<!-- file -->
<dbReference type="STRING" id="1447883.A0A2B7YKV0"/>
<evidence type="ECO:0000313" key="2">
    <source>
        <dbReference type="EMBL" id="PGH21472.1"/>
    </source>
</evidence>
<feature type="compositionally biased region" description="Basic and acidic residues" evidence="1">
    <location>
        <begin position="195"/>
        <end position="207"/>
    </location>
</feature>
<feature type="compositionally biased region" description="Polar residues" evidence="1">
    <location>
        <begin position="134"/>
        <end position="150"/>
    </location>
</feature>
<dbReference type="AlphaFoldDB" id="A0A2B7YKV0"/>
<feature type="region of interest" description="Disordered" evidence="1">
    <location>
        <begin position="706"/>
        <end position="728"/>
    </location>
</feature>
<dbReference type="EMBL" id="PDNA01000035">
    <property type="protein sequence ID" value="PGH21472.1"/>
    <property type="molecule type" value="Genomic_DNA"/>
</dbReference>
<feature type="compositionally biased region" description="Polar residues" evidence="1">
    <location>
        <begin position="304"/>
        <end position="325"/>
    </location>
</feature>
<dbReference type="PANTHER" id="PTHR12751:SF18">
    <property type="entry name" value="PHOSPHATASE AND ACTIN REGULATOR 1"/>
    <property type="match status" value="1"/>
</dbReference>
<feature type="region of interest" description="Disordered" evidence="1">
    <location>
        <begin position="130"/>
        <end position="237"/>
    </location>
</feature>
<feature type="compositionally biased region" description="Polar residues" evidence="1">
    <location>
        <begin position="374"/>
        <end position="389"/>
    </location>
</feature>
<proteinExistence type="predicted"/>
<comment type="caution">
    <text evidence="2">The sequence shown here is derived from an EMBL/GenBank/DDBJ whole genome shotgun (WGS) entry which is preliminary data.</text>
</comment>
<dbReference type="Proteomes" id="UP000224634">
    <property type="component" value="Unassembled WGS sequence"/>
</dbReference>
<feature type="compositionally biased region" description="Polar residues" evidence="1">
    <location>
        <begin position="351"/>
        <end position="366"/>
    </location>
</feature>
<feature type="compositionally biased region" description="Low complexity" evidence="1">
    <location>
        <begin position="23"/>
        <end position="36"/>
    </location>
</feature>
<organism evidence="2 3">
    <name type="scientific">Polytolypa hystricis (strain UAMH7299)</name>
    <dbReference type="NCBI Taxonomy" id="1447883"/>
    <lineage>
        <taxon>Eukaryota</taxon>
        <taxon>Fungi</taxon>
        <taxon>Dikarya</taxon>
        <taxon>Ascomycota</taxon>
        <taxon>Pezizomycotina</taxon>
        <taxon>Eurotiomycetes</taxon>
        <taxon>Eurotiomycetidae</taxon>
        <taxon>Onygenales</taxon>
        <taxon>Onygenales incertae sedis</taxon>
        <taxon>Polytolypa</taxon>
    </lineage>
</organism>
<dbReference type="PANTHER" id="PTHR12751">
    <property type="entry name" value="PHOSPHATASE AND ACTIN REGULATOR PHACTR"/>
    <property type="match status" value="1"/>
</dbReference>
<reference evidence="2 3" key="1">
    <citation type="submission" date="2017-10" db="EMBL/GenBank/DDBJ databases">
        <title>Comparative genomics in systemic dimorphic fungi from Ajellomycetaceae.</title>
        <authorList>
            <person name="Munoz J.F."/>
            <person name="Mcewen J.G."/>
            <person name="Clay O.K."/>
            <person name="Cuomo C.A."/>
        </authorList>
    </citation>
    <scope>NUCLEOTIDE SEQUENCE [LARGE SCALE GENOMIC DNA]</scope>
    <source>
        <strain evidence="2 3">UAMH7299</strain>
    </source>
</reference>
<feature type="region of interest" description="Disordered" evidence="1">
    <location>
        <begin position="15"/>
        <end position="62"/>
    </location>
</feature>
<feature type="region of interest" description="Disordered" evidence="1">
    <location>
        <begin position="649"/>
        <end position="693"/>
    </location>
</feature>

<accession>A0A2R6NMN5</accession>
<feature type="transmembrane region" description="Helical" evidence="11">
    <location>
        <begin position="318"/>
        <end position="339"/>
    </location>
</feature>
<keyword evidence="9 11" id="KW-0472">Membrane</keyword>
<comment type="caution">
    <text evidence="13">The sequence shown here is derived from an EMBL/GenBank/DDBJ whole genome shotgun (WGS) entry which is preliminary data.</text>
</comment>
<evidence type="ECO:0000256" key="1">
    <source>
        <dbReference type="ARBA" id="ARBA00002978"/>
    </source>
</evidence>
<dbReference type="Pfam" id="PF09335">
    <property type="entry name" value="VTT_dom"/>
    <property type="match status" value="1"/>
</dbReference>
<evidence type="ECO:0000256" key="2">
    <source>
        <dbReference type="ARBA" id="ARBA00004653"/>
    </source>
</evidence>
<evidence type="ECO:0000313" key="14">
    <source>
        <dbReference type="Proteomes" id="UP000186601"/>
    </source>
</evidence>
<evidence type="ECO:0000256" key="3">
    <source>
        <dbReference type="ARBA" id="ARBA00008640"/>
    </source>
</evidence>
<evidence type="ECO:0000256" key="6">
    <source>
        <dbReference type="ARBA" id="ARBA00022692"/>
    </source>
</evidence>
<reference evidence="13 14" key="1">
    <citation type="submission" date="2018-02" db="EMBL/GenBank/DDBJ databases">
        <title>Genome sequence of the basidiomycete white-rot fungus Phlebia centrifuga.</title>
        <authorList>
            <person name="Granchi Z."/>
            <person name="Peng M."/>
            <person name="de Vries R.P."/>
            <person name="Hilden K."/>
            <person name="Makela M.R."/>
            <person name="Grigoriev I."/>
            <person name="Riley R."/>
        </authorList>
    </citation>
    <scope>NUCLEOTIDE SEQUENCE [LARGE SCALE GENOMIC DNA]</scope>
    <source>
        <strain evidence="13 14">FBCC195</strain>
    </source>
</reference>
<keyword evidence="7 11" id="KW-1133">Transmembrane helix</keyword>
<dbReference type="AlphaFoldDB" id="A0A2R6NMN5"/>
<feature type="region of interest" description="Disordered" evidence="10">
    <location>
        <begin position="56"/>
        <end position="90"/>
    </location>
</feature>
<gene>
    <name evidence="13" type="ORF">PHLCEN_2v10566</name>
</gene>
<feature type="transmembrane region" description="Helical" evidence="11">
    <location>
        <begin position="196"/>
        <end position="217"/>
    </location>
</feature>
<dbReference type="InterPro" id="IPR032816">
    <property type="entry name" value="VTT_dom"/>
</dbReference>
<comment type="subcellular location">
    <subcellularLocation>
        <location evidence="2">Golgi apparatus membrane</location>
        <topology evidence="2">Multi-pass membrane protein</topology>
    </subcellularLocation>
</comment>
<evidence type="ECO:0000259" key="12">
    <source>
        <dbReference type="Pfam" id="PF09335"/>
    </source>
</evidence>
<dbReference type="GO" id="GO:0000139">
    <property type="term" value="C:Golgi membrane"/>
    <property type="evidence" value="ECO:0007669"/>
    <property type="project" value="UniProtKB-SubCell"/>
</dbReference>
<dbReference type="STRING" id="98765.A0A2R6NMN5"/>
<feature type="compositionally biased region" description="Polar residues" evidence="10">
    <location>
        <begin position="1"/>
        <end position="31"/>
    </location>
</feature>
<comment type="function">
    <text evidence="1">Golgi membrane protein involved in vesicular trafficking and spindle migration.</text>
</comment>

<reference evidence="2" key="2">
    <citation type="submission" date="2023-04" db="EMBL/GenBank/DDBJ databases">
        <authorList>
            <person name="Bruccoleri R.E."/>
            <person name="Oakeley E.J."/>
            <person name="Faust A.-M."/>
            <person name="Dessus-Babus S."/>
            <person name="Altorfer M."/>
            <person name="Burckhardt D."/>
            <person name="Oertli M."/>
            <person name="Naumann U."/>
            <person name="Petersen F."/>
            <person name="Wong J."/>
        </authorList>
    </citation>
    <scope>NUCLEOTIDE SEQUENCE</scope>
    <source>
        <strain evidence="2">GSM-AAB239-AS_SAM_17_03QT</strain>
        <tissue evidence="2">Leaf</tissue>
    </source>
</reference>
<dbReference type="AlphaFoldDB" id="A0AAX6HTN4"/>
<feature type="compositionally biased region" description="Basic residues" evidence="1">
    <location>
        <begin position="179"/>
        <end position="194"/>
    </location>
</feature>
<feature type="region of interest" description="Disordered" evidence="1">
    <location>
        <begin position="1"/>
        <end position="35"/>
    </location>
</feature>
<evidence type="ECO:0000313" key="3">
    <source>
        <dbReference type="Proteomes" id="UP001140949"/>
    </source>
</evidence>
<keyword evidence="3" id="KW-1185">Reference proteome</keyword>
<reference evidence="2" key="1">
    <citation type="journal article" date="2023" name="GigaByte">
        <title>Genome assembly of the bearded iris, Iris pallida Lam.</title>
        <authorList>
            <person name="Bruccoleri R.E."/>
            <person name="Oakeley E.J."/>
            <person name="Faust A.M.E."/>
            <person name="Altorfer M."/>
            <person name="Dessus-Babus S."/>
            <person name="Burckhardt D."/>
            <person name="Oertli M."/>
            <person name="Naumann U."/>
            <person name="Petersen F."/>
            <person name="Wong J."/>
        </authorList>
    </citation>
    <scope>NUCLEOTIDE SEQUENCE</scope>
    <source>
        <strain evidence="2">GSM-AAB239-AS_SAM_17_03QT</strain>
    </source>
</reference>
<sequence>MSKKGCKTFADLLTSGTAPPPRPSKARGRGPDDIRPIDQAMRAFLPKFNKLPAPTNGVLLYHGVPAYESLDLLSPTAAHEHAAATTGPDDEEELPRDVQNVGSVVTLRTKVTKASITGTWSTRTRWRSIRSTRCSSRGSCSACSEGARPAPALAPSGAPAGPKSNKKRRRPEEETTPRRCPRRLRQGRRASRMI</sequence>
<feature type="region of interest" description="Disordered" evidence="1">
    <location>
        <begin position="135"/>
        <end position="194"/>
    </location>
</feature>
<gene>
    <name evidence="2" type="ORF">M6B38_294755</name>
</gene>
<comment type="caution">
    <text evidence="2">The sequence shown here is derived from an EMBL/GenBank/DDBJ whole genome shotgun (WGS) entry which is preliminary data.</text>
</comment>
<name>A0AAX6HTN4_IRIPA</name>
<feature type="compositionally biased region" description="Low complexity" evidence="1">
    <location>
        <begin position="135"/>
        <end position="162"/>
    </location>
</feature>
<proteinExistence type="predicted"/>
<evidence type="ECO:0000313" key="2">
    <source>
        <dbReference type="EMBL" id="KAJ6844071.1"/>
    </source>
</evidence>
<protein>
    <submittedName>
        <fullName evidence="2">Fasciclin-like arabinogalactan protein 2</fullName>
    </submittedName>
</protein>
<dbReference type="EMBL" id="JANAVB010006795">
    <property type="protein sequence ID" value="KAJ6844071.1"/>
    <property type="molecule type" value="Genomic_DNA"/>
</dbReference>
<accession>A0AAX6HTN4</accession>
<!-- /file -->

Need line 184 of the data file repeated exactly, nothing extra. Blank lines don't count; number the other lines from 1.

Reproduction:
<gene>